UK Gambling Regulators Should Do More to Protect Children from Gambling Addiction

Gambling has been a national tradition in the UK. Many local people consider it a simple form of entertainment, saying that they could spend their own money as they wish. However, anti-gambling campaigners have been saying that gambling is much more than a simple pastime, so they have been warning about the possible negative impact which gambling could have on society and its most vulnerable members.

The Government and local gambling regulators have both been blamed for their lack of adequate actions to tackle the possible negative consequences for communities. At the same time, the rates of gambling participation and gambling addiction have been increasing over the past few years, raising the regulatory bodies’ concern.

According to a 2018 report of the UK Gambling Commission (UKGC), gambling is becoming an epidemic in the country, especially to the most vulnerable members of society. As Casino Guardian reported, almost 500,000 children from 11 to 16 years of age were found to have been regularly betting online. Even more worrying is the fact that the number of children who classified as problem gamblers has increased fourfold to 55,000 over the past two years, and a further 70,000 underage individuals have been considered at risk. In addition, almost 1 million children have revealed that they have seen gambling games and applications.

The gambling sector, both off- and online, has resisted making any serious reforms. This is exactly why anti-gambling campaigners have insisted that the country’s Government must enforce stricter protocols in terms of online gambling sites’ ID and age verification. The authorities have, on their turn, insisted that gambling operators need to make more efforts to know who their customers are before allowing them to play.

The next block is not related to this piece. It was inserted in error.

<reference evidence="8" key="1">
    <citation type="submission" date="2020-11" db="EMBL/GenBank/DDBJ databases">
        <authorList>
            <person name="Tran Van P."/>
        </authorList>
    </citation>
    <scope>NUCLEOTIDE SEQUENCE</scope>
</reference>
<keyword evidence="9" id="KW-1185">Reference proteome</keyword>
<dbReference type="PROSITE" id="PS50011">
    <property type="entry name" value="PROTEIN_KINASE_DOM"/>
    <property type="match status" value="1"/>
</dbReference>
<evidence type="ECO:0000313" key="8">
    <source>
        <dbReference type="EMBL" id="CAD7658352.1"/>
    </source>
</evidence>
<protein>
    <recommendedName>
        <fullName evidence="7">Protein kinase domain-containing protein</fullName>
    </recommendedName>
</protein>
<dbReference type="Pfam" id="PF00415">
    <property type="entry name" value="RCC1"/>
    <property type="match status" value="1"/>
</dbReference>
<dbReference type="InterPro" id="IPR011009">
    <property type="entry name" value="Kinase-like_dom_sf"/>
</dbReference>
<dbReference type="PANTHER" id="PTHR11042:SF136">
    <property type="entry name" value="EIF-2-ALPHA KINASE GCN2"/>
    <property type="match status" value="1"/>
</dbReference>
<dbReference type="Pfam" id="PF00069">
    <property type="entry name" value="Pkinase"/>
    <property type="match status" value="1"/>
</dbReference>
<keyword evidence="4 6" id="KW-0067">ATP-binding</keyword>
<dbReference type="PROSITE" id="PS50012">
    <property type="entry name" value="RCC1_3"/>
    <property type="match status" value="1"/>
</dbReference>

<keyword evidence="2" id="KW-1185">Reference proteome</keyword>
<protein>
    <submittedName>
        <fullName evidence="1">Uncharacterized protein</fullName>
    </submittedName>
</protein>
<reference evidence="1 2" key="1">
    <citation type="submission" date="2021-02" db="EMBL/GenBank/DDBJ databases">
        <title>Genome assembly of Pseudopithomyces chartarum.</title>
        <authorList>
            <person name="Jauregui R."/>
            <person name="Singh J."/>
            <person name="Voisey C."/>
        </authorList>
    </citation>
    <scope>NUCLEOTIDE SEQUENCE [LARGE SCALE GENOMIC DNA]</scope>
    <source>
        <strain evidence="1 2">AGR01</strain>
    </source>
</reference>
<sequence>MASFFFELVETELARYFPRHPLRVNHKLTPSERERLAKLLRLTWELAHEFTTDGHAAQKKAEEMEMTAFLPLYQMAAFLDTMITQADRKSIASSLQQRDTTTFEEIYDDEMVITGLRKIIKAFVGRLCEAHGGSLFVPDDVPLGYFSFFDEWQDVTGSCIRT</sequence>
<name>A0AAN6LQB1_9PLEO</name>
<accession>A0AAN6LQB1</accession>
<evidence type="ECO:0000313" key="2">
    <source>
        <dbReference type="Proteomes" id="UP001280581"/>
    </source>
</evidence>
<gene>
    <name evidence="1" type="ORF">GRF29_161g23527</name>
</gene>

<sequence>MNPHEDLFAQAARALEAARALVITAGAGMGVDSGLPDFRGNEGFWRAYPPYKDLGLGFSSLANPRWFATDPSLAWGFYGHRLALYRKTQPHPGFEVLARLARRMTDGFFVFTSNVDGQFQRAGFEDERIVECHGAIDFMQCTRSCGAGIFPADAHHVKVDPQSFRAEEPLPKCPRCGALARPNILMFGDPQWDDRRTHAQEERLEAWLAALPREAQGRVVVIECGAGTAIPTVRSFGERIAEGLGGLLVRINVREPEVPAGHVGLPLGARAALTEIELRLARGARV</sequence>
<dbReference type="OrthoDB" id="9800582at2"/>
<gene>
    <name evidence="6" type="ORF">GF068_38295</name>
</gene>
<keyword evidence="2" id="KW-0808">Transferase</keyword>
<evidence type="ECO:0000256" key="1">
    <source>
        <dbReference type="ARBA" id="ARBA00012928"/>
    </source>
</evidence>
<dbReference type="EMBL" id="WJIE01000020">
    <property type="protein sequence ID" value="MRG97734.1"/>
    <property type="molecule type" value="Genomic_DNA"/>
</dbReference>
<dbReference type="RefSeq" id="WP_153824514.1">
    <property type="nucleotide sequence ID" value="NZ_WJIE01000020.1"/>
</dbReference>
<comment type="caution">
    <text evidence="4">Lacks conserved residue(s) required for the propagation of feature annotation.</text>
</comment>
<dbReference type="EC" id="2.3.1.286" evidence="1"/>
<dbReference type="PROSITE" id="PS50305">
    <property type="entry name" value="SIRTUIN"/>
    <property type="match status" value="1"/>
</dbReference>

Anti-gambling campaigners have also raised voices against a major loophole in the British gambling advertising laws. For the time being, gambling companies are allowed to air their adverts after the 9:00 PM watershed, a measure that has been imposed after a recent investigation found that many underage individuals have been exposed to gambling advertising at the time of live sports events aired on TV.

Minors Get Hooked on Gambling Both Off- and Online

According to some opponents of gambling, one of the major reasons why excessive gambling has been left largely unnoticed is the relationship between some gambling companies and politicians. Ever since the liberalisation of the UK gambling sector, the reigning Governments have welcomed the tax revenues generated by the industry and have been treating it much like a simple part of the country’s leisure and entertainment industry. As a result, some gambling operators have grown to market behemoths that have been luring the most vulnerable members of society, including children, and have been encouraging them to gamble.

The trends have been noticed both in retail gambling operations and online.

On one hand, controversial fixed-odds betting terminals (FOBTs) have been blamed for constantly raising problem gambling rates in the country. The aggressive anti-FOBT campaign has led to the Government to finally hear the reasons of campaigners and take stricter measures to tackle the negative impact of the addictive machines. After a long and bumpy consideration process, on April 1st, the maximum stake allowed at the fixed-odds betting devices was finally slashed from £100 to £2.